This content is not available in your region

U.S. not 'safe' for refugees, rights groups argue in Canadian court

Access to the comments Comments
By Reuters

By Anna Mehler Paperny

TORONTO (Reuters) – The United States is unsafe for would-be refugees and a Canada-U.S. agreement that compels asylum seekers to first apply for U.S. sanctuary ought to be ripped up, lawyers for refugees and rights groups argued in a Canadian federal court on Monday.

Under the Safe Third Country Agreement, asylum seekers at a formal Canada-U.S. border crossing travelling in either direction are turned back and told to apply for asylum in the country they first arrived in.

Lawyers for unnamed refugees who had been turned away are challenging the agreement, saying the United States does not qualify as a “safe” country under President Donald Trump. Human rights groups, including Amnesty International and the Canadian Council for Refugees, have also joined the case, which could change the way the two countries cooperate on refugee issues.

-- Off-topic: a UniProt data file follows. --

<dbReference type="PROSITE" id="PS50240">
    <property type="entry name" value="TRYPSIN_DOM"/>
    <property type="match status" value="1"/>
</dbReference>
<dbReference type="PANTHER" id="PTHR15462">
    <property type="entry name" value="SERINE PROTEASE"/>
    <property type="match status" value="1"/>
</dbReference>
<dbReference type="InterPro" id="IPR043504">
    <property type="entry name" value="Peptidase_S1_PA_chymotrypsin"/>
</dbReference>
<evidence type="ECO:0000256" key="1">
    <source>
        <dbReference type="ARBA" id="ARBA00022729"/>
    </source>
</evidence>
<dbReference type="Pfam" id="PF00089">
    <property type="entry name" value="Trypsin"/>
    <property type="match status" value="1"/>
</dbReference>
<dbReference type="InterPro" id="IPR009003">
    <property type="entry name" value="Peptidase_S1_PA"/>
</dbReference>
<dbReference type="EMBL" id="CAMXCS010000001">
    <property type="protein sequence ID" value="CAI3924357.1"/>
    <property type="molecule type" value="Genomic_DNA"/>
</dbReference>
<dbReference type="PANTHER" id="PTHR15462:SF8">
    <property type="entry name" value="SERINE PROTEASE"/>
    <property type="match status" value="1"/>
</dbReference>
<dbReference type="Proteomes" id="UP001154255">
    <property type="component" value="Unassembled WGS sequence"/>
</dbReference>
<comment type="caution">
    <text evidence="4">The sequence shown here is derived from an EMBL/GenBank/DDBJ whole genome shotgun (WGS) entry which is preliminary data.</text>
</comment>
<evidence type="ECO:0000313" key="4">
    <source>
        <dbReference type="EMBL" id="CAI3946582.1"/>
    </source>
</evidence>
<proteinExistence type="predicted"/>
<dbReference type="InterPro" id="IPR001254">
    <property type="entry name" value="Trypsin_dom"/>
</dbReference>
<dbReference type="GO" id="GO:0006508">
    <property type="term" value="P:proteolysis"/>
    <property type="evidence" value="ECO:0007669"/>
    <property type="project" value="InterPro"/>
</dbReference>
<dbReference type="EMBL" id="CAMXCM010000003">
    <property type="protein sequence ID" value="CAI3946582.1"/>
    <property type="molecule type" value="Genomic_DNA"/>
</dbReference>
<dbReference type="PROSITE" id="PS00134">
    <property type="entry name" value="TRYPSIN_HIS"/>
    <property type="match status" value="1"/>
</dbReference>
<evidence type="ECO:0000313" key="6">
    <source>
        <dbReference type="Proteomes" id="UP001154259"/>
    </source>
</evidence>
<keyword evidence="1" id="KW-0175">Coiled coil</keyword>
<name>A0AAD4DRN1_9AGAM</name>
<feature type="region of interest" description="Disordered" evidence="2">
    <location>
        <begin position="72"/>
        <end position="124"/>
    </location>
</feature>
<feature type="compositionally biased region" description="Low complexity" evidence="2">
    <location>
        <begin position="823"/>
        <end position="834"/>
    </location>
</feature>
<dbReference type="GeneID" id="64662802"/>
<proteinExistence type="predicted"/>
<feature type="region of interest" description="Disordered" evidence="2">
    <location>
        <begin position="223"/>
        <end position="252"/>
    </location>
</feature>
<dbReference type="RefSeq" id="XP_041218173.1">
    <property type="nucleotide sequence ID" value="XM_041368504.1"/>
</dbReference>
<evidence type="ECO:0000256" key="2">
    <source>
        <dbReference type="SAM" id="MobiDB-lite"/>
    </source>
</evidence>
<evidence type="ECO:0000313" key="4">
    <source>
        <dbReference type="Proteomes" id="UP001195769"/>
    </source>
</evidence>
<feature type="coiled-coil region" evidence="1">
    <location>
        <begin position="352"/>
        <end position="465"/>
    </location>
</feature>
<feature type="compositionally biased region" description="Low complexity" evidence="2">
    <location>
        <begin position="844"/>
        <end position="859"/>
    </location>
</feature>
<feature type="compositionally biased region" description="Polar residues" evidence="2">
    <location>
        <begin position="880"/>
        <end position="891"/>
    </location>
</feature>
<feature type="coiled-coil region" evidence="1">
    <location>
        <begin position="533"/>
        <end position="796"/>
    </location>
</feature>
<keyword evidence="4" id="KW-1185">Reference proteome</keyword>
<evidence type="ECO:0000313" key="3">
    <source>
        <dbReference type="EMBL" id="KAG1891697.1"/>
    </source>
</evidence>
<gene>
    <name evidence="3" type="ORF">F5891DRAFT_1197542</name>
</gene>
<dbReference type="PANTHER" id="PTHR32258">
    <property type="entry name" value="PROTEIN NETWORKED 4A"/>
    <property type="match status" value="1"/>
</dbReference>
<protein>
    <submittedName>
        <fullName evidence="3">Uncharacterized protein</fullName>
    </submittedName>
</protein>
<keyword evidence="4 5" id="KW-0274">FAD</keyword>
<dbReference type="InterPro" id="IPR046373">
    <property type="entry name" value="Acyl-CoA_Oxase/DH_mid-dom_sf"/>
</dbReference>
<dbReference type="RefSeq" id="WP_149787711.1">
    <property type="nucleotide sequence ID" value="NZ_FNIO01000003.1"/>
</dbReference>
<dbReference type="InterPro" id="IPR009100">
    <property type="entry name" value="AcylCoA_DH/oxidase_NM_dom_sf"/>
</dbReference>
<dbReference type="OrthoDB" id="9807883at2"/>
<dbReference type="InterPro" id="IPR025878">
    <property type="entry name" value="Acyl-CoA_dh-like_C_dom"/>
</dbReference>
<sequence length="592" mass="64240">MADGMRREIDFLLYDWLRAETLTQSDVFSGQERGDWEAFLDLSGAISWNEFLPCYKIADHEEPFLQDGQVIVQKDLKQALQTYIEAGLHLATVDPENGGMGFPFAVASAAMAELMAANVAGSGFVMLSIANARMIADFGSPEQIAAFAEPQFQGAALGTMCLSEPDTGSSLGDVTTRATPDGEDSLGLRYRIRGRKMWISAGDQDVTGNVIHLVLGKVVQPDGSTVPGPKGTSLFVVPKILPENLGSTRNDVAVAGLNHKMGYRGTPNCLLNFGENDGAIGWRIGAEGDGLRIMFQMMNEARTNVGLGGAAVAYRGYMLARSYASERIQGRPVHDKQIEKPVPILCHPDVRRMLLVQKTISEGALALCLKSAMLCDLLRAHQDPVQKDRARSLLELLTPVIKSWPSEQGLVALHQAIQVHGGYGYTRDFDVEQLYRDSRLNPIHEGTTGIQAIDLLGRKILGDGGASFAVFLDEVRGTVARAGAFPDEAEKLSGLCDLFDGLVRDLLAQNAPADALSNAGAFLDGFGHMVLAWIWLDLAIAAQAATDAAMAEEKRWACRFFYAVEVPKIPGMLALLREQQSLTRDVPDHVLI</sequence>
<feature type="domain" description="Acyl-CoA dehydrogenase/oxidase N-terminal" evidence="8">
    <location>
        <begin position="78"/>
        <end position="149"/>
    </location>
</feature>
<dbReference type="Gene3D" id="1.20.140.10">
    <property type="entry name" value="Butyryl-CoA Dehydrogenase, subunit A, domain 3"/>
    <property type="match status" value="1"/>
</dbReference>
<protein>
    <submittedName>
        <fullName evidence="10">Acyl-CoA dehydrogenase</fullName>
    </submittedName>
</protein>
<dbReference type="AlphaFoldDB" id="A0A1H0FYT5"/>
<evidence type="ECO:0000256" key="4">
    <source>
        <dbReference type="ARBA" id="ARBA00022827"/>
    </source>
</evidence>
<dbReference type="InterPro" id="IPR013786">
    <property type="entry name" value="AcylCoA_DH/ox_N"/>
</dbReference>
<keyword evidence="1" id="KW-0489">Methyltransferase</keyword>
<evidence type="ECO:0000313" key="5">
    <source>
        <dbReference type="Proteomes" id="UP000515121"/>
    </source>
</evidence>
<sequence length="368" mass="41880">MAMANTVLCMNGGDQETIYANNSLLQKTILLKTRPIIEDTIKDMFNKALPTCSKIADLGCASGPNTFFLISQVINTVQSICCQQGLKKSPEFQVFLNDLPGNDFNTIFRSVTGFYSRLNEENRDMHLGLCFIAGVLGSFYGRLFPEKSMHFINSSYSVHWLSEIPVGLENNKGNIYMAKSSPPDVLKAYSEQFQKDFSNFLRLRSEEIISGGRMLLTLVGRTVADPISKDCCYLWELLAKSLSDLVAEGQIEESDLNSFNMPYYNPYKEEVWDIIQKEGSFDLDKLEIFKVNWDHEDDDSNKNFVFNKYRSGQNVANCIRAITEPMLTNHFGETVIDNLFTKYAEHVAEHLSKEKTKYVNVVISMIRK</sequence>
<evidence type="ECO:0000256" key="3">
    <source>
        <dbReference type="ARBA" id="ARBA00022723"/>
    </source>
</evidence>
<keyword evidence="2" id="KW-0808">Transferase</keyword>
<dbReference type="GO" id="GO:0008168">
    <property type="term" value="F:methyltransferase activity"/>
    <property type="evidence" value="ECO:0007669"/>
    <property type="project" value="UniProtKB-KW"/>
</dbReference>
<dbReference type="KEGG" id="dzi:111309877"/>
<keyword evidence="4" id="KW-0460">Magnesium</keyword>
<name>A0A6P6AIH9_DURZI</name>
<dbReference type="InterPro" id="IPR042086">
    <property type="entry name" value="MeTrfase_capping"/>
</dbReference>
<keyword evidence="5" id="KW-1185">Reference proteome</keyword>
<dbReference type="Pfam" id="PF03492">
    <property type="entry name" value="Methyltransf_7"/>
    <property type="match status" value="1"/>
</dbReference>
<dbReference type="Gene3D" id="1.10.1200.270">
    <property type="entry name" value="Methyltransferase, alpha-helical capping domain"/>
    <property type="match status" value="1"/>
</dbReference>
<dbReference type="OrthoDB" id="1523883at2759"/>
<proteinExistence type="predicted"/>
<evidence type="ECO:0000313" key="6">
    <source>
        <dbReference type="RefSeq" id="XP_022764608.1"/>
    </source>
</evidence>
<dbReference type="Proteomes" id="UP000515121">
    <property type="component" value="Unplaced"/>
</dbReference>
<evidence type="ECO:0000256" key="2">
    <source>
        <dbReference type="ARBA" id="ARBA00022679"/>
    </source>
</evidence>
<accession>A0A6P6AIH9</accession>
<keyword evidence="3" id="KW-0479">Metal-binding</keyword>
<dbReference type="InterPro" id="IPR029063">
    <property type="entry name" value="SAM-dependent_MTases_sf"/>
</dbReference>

More than 50,000 people have illegally crossed the Canada-U.S. border to file refugee claims over the past three years, walking over ditches and on empty roads along the world’s longest undefended border. Some asylum seekers have told Reuters they might have stayed in the United States had it not been for Trump’s immigration rhetoric and policies.

Canada defends the agreement and wants to expand it. Since April 2018, it has been pushing to apply it to the entire border, in order to include people travelling outside of formal crossings.

On Monday, the plaintiff’s lawyers said Canada had failed to adequately review the United States’ status as a safe country.

Refugee lawyer Andrew Brouwer cited examples of asylum seekers being returned to the United States and subject to incarceration and solitary confinement for weeks, with little access to counsel.

Spokesmen for Canada’s Immigration Minister Ahmed Hussen did not return requests for comment on Monday. The hearing continues to Friday and the government is expected to mount its defence.

(Reporting by Anna Mehler Paperny; Editing by Richard Chang and Rosalba O’Brien)